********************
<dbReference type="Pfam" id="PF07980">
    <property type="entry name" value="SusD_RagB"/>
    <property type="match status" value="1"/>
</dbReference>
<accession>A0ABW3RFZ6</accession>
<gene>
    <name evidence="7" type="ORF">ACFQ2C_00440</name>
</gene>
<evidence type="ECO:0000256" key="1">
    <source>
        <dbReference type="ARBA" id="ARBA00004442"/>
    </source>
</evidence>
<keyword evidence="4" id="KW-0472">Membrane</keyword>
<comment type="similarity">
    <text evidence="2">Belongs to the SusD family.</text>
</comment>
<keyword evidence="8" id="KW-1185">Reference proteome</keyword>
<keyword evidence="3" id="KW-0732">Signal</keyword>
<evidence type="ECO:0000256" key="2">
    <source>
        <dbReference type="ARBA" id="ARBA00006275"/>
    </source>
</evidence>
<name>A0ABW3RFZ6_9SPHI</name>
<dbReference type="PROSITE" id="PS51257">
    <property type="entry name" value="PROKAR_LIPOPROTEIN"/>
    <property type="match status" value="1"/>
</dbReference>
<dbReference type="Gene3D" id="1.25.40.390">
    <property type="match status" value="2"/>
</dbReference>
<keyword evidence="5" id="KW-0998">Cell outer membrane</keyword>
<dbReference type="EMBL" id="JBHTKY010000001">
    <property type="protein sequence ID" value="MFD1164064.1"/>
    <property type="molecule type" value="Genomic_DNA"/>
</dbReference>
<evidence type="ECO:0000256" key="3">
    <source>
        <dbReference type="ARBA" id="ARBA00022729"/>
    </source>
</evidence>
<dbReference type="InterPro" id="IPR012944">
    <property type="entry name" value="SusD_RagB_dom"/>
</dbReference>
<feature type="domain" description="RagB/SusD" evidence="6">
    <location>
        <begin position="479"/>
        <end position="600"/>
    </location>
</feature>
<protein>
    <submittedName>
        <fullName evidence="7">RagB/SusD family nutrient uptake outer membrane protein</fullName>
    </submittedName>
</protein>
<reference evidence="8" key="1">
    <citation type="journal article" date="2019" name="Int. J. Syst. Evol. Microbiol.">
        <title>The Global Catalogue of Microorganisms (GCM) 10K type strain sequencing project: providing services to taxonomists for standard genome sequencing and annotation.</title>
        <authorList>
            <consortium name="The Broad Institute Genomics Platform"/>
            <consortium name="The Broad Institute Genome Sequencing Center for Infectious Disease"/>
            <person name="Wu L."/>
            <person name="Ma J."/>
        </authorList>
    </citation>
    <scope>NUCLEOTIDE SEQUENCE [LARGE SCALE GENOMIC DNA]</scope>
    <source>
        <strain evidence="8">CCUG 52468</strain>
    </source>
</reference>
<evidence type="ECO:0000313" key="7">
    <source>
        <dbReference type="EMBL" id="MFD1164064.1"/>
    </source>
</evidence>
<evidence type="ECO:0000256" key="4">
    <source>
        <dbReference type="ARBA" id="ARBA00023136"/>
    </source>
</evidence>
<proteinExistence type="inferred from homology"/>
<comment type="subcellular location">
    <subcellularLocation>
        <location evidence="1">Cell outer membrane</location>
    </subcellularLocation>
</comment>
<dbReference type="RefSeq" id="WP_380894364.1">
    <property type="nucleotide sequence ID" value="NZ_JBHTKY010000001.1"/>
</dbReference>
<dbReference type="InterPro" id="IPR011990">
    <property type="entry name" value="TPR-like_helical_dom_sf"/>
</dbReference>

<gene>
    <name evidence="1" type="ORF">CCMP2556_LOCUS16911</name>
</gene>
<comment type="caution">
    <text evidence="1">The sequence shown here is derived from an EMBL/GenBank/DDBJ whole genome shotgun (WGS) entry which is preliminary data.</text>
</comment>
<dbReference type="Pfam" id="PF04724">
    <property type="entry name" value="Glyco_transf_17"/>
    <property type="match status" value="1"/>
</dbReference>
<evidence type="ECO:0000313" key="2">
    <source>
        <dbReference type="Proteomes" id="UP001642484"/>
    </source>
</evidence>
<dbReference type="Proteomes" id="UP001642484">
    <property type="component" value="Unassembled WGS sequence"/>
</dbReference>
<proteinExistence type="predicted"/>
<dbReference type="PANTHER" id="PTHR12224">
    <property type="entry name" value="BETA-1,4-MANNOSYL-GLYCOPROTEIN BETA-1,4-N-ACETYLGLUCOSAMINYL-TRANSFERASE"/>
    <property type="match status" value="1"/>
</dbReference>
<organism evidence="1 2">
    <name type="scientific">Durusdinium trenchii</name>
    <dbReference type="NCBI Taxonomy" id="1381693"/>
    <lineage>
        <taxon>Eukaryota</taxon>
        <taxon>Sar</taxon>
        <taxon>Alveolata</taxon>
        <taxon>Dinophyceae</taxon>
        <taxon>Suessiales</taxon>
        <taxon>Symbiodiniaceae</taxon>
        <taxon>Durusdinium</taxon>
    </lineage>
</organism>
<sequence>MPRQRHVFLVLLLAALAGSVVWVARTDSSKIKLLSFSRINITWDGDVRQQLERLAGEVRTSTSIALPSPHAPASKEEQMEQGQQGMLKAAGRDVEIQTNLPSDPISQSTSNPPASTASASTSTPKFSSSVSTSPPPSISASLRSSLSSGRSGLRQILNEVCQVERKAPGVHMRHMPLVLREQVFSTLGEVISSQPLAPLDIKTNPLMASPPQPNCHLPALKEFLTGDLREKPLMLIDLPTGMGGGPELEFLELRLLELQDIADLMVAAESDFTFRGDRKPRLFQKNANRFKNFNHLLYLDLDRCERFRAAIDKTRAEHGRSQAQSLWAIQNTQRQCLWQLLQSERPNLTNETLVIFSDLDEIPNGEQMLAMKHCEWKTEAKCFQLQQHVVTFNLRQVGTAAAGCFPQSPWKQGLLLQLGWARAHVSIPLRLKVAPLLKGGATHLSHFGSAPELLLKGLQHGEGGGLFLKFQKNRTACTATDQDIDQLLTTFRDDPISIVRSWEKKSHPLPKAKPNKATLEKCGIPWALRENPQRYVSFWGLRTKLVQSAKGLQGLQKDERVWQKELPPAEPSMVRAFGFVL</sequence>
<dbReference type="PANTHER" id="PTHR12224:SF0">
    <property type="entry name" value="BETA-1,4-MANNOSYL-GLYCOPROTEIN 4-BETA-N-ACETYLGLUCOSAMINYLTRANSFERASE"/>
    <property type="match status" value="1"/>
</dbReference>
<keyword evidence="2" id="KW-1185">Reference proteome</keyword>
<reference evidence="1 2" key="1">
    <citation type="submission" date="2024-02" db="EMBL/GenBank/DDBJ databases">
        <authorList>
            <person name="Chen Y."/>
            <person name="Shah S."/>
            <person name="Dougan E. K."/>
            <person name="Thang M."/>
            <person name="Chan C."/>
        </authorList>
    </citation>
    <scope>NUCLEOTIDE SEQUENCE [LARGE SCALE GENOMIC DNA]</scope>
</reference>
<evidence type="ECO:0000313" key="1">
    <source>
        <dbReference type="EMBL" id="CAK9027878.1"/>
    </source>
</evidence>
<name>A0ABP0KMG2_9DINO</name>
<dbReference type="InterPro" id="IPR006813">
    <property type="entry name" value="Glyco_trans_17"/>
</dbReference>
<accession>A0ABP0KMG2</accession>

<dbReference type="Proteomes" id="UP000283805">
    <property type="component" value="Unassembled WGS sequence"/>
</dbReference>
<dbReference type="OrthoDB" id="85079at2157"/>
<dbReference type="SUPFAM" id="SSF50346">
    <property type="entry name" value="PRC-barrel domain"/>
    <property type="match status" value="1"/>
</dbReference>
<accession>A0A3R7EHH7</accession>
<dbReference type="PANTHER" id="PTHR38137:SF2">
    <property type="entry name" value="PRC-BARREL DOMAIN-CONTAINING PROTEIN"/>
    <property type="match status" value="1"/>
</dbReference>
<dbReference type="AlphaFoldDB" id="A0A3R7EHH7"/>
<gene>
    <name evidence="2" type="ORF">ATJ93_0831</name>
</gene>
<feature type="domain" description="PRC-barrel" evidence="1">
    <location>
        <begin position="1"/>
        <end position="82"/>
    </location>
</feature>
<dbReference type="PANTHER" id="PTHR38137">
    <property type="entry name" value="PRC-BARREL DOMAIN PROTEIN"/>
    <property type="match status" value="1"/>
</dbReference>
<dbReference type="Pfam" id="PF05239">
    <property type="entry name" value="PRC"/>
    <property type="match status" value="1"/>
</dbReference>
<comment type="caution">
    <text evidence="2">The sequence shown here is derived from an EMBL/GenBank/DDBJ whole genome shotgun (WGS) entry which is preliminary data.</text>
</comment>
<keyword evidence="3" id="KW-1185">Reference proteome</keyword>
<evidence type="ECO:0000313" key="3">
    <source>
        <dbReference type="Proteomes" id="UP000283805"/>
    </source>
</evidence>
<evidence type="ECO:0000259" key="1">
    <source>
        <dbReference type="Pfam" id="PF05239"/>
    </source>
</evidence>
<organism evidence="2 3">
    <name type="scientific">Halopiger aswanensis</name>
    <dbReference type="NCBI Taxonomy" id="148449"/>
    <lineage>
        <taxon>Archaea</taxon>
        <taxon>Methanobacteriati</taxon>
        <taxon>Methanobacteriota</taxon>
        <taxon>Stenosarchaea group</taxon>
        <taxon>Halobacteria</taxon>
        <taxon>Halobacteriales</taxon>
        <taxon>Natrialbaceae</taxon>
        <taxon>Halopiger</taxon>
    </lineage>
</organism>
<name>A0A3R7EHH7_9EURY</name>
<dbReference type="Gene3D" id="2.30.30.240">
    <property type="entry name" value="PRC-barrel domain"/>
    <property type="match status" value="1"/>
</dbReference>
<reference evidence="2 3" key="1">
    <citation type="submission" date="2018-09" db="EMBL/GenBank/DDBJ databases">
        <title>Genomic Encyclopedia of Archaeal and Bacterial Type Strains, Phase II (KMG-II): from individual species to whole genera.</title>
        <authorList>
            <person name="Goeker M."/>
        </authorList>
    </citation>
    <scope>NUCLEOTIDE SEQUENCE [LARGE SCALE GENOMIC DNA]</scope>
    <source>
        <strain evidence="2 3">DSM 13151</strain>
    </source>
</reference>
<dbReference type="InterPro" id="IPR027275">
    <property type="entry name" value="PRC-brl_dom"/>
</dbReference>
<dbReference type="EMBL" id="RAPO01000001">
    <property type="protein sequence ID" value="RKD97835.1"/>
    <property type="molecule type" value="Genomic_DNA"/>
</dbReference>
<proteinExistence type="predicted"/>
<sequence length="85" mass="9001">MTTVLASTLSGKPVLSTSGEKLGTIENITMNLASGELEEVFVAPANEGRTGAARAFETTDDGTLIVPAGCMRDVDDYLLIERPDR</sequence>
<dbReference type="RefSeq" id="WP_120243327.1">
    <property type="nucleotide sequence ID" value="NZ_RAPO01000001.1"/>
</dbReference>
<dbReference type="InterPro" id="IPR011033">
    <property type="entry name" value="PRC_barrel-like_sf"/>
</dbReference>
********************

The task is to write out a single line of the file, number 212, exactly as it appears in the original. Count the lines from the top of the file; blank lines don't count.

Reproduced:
        <taxon>Halobacteriales</taxon>